One Country, Two Systems: an unfinished experiment?
By Thomas Hughes, on 12 February 2016
In this lecture by the former Dean of Law of the University of Hong Kong, Professor Johannes Chan, we were taken on a whistle-stop tour of the history of the legal and political confrontations between Hong Kong and the mainland government of the People’s Republic of China (PRC).
Most people’s recent images of Hong Kong are dominated by the “Umbrella Movement” of 2014. The mostly student protestors were pushing for the Standing Committee of the National People’s Congress (NPCSC) in mainland China to allow a free selection of candidates for the Hong Kong Chief Executive and Legislative council.
This was the culmination of increasing tensions between the two regions as they have spent the 20 years since Hong Kong was returned to China testing the boundaries of their relationship.
Since the protests, the NPCSC has been looking to exercise greater control over Hong Kong. Publishers and journalists have disappeared and academia has been interfered with. So what has gone wrong in this relationship?
The first decade.
Hong Kong’s rule of law is built around British style of Common Law. The Hong Kong Basic Law outlines the separation of powers between the executive, legislature, and judiciary.
China, however, uses a combination of Chinese Socialism and Civil Law with “Chinese characteristics” and all the power, including judiciary appeal, is based in the NPCSC. A lot of the tension, Professor Chan argued, has been about working out how these two legal systems can work together.
Professor Chan had a lot of in-depth examples of specific legal battles between the mainland and the legislative and the judiciary in Hong Kong.
An interesting example was a dispute early after Hong Kong had been handed back to China. The dispute was on whether children born to parents who had the right to abode in Hong Kong automatically had right of abode there. The Hong Kong Court of Final Appeal decided that the Basic Law said that they did.
This would have immediately meant that 300,000 people living in mainland China would have been eligible for permanent residence status in Hong Kong, and possibly many more would have applied for the right to abode.
The NPCSC reinterpreted the relevant parts of the Basic Law, denying those born outside of Hong Kong this right. There were protests and a great deal of anger at this decision, and it was appealed. However, the Hong Kong Court of Final Appeal ruled that the NPCSC decision was constitutional.
This all raised questions as to whether the Hong Kong judiciary was still independent. It created a precedent that even decisions by Hong Kong’s highest court could be overruled.
However, over the rest of the decade the Hong Kong courts continued to interpret its citizen’s rights generously without interference from the mainland.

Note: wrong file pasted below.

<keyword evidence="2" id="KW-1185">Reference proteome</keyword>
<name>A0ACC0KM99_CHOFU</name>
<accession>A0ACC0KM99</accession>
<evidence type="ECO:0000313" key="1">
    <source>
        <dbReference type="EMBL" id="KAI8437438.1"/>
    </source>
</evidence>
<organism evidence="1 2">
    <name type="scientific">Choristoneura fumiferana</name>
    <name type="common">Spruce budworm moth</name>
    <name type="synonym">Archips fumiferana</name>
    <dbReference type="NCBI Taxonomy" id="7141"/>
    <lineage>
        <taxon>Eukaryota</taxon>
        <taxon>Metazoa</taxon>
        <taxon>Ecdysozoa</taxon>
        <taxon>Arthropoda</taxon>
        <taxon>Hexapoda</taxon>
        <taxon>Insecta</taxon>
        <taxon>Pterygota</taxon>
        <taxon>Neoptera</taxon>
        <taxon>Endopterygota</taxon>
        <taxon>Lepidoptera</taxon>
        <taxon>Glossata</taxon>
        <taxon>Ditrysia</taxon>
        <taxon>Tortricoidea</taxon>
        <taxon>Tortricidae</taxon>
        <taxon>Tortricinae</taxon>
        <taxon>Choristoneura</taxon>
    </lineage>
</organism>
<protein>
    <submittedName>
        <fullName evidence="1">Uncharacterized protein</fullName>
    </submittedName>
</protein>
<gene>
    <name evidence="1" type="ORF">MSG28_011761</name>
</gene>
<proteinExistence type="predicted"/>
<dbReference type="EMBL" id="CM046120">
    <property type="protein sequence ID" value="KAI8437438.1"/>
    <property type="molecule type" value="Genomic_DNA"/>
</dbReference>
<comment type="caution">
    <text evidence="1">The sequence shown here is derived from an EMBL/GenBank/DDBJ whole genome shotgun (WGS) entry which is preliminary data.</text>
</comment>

The past decade.
During the past decade the PRC’s power and global status has grown and it has become more repressive towards its own people and Hong Kong.
However, Hong Kong has also grown and tourists from the mainland have been flooding in. This clash of cultures has created more tensions.
In 2013, the PRC failed to force through patriotic education in Hong Kong, which many argued was simply brainwashing. In 2014, the PRC created a white paper that essentially stated that Hong Kong’s power is not unique to Hong Kong but instead flows from the PRC government.
The goal of this was to point out that Hong Kong could rely on its autonomy only so long as central government policy was not threatened.
In 2014 the PRC also set out its guidelines for the full elections set to take place from 2017. The PRC would allow full elections but candidates could only be approved by a nominations committee of 1,200 people.
Essentially, this meant that the Hong Kong people could elect anyone, as long as they were pre-approved by the PRCSC.
This led to the “Umbrella Movement” protests that blocked major thoroughfares for 79 days. The PRC’s response to this was interesting, as it was categorised by a no compromise, no engagement stance, and eventually counter-demonstrations.
While the changes were eventually abandoned, it means that no direct elections will be held until 2024. The PRC won’t let the battle end here.
This year, they implemented Youth Cadets, which has been argued is another attempt at brainwashing. They have also been quick to subvert the narrative of the demonstrations, suggesting that they were the result of foreign influence.
How will it end?
Professor Chan argued that even though the protests weren’t as successful at forcing through full universal suffrage as initially hoped, they did create a sense of civil enlightenment among the youth of Hong Kong, who now recognise that they might have to keep fighting for their rights.
While the One Country, Two Systems ideal is looking somewhat precarious, Professor Chan argued that modern China needs a liberal, stable Hong Kong if it is to continue to grow.